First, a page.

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TipsForSuccess: "Did You Hear Me?"

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"Did You Hear Me?"

Does it bother you when you say things to people and they just stare at you? If they act like you said nothing at all?

Do you want people to confide in you? To value their time with you? To regard you as a good conversationalist?

If so, you will like this simple, yet powerful, communication technique.

After someone tells you something, what should you do next?

"Acknowledgment: Something said or done to inform another that his statement or action has been noted, understood and received. 'Very good,' 'Okay,' and other such phrases are intended to inform another who has spoken or acted that his statement or action has been accepted."

"Acknowledgment itself does not necessarily imply an approval or disapproval or any other thing beyond the knowledge that an action or statement has been observed and is received." -- L. Ron Hubbard

For example, if I ask you for the time and you reply, "It's nine o'clock," how would you know I received your answer if I didn't give you an acknowledgment? You might feel a little confused and wonder why I didn't say anything.

If you say, "It's nine o'clock" and I say, "thanks," you know I heard you and you can move on.

Pay attention and wait until the person is finished. Then indicate you received and understood the message. "Okay," "Thanks," "Good," "All right," "I got that," "Makes sense," "Sure thing," "Fine" and so on.

10 Acknowledgment Facts

1. Some people do not like to talk. Why? Perhaps at some point, they tried to express themselves and were repeatedly ignored. They have given up the idea that anyone listens to them.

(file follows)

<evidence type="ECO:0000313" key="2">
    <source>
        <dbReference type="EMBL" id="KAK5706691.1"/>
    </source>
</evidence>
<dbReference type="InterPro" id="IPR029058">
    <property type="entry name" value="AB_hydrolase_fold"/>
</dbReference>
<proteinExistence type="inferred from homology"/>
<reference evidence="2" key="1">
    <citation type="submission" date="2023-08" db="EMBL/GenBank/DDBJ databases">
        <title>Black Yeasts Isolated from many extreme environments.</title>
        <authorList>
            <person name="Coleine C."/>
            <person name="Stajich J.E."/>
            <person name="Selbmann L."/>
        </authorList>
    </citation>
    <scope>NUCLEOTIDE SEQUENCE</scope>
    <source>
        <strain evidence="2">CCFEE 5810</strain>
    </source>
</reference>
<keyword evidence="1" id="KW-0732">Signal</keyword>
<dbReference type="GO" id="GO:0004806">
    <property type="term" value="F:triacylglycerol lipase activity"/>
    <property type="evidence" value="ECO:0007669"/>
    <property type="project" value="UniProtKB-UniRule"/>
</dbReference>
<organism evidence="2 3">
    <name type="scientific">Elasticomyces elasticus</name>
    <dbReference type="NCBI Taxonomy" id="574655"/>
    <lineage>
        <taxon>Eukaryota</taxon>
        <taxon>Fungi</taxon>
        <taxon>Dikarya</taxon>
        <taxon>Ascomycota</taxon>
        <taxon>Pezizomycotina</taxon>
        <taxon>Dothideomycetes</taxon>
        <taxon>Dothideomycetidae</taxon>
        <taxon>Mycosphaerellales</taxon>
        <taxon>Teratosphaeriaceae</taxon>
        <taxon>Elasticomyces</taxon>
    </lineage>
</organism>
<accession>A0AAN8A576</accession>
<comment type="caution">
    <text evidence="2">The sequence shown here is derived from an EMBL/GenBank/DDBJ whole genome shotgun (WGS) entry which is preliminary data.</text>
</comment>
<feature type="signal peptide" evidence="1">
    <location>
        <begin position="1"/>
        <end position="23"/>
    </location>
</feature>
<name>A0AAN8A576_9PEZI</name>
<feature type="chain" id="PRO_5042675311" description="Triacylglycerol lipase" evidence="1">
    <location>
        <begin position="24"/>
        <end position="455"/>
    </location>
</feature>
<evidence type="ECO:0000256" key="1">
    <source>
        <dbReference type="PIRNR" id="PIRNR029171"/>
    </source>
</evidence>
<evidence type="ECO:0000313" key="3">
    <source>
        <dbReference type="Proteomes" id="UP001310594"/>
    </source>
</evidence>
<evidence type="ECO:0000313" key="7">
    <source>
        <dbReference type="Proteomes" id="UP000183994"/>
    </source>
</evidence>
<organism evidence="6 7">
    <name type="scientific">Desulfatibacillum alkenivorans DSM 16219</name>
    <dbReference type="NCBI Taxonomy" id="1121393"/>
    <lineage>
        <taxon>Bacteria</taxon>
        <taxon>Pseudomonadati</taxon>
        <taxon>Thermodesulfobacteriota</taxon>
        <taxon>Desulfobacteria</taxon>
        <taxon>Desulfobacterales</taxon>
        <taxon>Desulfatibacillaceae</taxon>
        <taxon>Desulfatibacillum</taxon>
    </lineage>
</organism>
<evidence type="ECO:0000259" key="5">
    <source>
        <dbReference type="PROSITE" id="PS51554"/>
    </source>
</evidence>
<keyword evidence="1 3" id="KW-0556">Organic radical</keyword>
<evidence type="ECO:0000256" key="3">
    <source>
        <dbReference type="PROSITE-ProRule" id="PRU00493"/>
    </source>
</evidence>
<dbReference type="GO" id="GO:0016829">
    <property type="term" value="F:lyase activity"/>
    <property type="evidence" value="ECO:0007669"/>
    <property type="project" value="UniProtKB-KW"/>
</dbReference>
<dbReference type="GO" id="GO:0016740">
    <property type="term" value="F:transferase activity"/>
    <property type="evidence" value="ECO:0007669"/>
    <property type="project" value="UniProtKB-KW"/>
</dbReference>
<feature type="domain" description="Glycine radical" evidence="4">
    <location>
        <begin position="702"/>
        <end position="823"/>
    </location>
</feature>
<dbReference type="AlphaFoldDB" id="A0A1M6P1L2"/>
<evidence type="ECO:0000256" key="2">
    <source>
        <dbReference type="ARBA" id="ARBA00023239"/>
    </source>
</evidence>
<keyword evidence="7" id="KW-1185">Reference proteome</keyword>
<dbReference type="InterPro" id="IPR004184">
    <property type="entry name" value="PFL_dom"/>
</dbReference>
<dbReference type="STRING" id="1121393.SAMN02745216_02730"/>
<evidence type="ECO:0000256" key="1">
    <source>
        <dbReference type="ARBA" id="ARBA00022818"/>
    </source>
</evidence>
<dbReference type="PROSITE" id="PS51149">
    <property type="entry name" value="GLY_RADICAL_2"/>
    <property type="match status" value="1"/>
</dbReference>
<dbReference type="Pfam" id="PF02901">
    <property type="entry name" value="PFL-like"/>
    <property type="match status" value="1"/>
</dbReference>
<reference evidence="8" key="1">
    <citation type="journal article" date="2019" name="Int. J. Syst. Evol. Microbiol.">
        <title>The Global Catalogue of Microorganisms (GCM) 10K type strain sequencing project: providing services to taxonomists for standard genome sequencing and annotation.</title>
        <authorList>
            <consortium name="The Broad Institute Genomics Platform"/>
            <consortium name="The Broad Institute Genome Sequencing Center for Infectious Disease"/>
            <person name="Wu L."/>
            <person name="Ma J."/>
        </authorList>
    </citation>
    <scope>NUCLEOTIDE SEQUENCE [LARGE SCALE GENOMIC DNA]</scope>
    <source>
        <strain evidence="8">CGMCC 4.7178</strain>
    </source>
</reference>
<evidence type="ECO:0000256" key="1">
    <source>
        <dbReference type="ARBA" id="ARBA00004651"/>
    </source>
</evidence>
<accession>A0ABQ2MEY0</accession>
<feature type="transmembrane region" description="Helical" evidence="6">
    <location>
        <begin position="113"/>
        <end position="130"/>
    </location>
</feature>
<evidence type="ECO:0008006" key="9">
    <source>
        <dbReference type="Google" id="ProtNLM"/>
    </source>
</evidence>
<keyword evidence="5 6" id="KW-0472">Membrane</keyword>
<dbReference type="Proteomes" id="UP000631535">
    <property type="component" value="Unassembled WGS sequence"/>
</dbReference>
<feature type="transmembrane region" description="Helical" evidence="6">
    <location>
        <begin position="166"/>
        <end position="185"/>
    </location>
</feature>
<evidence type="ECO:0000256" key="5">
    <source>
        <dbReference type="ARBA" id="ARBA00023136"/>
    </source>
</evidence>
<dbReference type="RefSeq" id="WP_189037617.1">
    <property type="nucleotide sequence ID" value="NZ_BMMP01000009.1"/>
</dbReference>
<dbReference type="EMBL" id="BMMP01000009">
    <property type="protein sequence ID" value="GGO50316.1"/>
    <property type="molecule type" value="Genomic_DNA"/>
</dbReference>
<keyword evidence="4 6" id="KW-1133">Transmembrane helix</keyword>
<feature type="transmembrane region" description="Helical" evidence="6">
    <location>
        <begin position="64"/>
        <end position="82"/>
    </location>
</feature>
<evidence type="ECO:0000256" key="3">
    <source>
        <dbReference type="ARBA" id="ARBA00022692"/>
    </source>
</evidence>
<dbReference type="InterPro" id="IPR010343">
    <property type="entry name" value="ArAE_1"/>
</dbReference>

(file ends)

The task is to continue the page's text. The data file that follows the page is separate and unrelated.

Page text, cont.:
2. Other people talk too much. Why? They believe no one hears them. They are still trying to get through. They think that if they talk long enough, someone will listen. If someone would acknowledge them, they could relax.

3. When employers give their staff members a good acknowledgment for completing their work, the staff members feel proud and satisfied.

"Boss, I finished that project ahead of schedule and under budget!"

"Good job!"

If the boss does not acknowledge the project completion, the employee will either repeat the statement or give up and lose interest in talking to the boss.

4. Employees who are not acknowledged will demand more pay because pay is a form of acknowledgment. Without any acknowledgments, an employee eventually gives up and finds a better boss who appreciates the employee's hard work.

5. Bosses (and parents) need to be acknowledged as well.

"Could you clean up this area before you leave?"


"I said, clean up this area before you leave."

Blank face.


6. Acknowledgments help keep your relationships going. If you never respond to personal letters, no one will write to you. If you forget to thank people for their gifts, you eventually get no gifts. If you never return telephone calls, your phone goes silent.

7. Acknowledging e-mail communication is also important. With so many spam filters around, you might not know if your message gets through if the person does not write back. You improve your relationships when you acknowledge your e-mail: "Thanks for the note."

8. Children who are not acknowledged get upset and demand more attention. "Mommy? Watch this! Mommy? Watch me! Mommy? Look at me! Mommy? Mommy?" Parents who acknowledge their children have calmer, more confident children.

9. Believe it or not, even dogs and cats are happier when you acknowledge their efforts to please you. "Good girl!" Do not be surprised that if you ignore them, they cause problems.

10. When people do not acknowledge you, you feel the need repeat yourself. You speak louder. You get angry or yell. You might also decide "To heck with it," and stop talking.

How to Test this Success Tip

If you are not sure an acknowledgment is important, listen to someone talk to you and then say nothing. Remain silent. Don't even nod your head. Notice how they react.

Then give the person some relief and say, "Oh, sorry. I heard you."

Also try it if someone repeats themselves or gets irritated at you for no reason. Patiently listen and then give him or her a good acknowledgment. "Yes, I understand. Thank you." If you do it properly, they will feel much better.

Copyright © 2007 All rights reserved. Grateful acknowledgment is made to L. Ron Hubbard Library for permission to reproduce selections from the copyrighted works of L. Ron Hubbard.

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